“It is just a mental thing. I had to push myself.”

“It’s something to focus on to both improve health but also to help people” he says.

However, Ainsley’s efforts to help the Red Cross do not cease outside the month of may, Ainsley stating that he had “donated blood/plasma to the Red Cross 42 times”.

To help Ainsley raise money for “a cause close to his heart”, join his team below using the link https://act.redcross.org.au/st/247/s, and then connect to Strava.

16 STAR JOURNAL | Tuesday, 12 March, 2024 dandenong.starcommunity.com.au CHURCH
Ainsley pictured with medals he has won in the last year at various fun runs. Picture: AVA CASHMORE
Dandenong and District
Compiled by
Historical Society
The formerly-known Bridge Hotel on Lonsdale Street Dandenong. It was later known as Old Dandy Inn, Jim Dandy Hotel and is still standing as Dandenong Hotel. 173386

Finks trio spared jail

Three full-patched members of the Finks outlaw motorcycle gang have avoided jail over the extortion and robbery of a member wishing to leave the outfit.

Michael Bacalja, 43, of Berwick, Andrew Tonkin, 32, of Keysborough, and Allan Campbell, 30, of Endeavour Hills, pleaded guilty after sentence indications at theVictorian County Court.

Sentencing was deferred for Paul “Romeo” Draper, 40, of Endeavour Hills due to him being booked in for surgery.

Bacalja pleaded guilty to extortion with a threat to inflict injury and being a prohibited person with an imitation gun.

Tonkin and Campbell pled to robbery and common law assault.

The victim had been a fully-patched Finks member and treasurer based at the Cranbourne West clubhouse.

Draper, Tonkin and Campbell barged their way into the victim’s house in Doncaster in July 2021, with Draper demanding the victim’s $60,000 2019 Harley Davidson while he was deciding whether to leave the club.

The victim pleaded for them not to take his bike and Draper assaulted him.

Campbell warned the victim that“if you call the cops, we’ll shoot you” and ordered the victim to write a note authorising the hand-over of his bike to Draper.

The victim complied and the men rode away with his bike.

A week later, after pleading for his bike’s return, the victim was told to go to Draper’s home in Endeavour Hills.

While waiting outside in his car, Bacalja approached with VicRoads transfer papers in hand.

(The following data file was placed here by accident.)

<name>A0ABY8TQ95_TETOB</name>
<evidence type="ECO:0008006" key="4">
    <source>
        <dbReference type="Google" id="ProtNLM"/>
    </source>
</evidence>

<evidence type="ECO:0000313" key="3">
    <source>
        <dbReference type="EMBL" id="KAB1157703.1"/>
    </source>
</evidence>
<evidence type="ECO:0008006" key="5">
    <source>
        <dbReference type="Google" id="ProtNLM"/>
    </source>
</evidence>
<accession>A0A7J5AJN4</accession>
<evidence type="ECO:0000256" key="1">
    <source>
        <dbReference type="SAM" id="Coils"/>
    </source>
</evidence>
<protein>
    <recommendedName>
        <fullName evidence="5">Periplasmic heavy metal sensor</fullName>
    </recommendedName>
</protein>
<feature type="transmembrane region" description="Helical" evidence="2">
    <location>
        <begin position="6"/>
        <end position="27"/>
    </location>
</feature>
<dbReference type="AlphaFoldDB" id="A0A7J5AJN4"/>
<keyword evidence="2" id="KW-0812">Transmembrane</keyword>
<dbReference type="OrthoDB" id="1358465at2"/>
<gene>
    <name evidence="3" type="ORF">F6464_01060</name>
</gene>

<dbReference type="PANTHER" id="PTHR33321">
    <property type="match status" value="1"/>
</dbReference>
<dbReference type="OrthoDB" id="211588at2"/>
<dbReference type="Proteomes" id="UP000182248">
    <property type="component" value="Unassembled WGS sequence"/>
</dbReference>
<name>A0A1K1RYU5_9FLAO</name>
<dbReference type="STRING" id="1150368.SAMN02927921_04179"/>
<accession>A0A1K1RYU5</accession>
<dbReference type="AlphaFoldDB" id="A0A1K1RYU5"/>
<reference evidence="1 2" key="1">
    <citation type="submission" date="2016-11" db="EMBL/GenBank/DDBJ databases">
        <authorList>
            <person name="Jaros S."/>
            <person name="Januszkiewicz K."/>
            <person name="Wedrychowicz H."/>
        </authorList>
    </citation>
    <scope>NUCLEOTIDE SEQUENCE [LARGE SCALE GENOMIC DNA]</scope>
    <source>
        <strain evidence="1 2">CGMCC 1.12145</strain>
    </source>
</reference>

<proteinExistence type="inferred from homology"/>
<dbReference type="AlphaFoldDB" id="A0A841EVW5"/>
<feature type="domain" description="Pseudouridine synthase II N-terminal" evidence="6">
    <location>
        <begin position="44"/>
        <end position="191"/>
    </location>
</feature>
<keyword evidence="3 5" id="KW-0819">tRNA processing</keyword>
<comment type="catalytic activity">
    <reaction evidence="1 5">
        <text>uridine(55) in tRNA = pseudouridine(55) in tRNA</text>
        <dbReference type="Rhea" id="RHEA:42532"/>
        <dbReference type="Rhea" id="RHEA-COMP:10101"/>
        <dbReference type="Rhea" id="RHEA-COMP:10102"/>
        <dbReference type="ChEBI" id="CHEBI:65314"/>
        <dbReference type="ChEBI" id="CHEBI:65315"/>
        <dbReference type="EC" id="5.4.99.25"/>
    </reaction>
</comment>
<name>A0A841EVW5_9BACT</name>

Inside the house, Draper told the victim that he’d have to pay $15,000 and forfeit his bike to leave the Finks.

If he didn’t sign over the bike, he would be “f***ed”, Draper told him – and the victim duly signed the transfer papers.

When he left, Draper phoned him to say he’d signed the wrong part of the form. If he didn’t come back inside, he’d be “really f***ed”.

An angry Draper punched, kicked and kneed him in what the victim said was a “really savage” beating. He was left with red marks, a sore jaw and head for days.

Over several weeks, the victim transferred $11,500 to Draper’s bank account, spurred by several demands from Draper via calls on encrypted app Signal.

In October, Echo Taskforce police raided the accused’s homes as well as the Cranbourne West clubhouse.

At Draper’s home, they seized the bike’s keys and registration plate as well as several steroids.

They seized a gel-blaster gun from the home of Bacalja, who was prohibited to pos-

sess an imitation gun.

Bacalja told police that he didn’t realise the gun was illegal. He’d bought it as a toy online, used only in the backyard and not for any other purposes, he said.

The victim declined to make a victim impact statement.

Sentencing judge Sarah Leighfield said Draper – highly ranked as a ‘Nomad’ at the Finks – was the “principal offender” in the robbery of the bike as well as in extorting the victim.

Tonkin and Campbell had lesser roles in the robbery and Bacalja a limited role in the extortion, she said.

Leighfield noted Tonkin and Bacalja had shown remorse and taken full responsibility for their conduct.

Campbell sought to minimalise his actions but considered the treatment inflicted on the victim was undeserved and unjustified, she said.

He’d also paid $10,000 in order to leave the Finks.

Campbell had been dismissed from his trucking job as a result of the charges.

He had no criminal history, but for a fine for wearing a Finks T-shirt in public.

At the time of the offences, he was abusing drugs and alcohol. His severe borderline personality disorder was also noted.

Since moving in with his partner – a kinder-

garten teacher – Campbell had been sober, cut off ties with negative peers and complied with bail conditions.

Bacalja, a former Navy seaman and miner, had limited criminal history including assault, threats to kill and firearm offences.

He’d been in the Finks only a few months at the time of offending. Though still a member, he had since stepped down as vice-president. He’d not re-offended since.

Tonkin, a bouncer and former martial arts instructor, had no priors and had become a dedicated charity volunteer.

The prosecution submitted for Draper and Bacalja to be jailed, and Campbell and Tonkin given jail and a community corrections order (CCO).

Leighfield said despite the offences being serious, each would receive a CCO – taking into account their mental health issues and signs of rehabilitation.

Campbell’s 30-month CCO included up to 320 hours of unpaid work, supervision and drug, alcohol and mental health treatment.

Bacalja’s CCO of 27 months included up to 280 hours of unpaid work, supervision and treatment. He was ordered not to associate with the Finks for nine months.

Tonkin was sentenced to a 21-month CCO including up to 150 hours of unpaid work and mental health treatment.

Draper was scheduled to be sentenced on 10 April.

Charity takes a long ‘VIEW’ at their proud history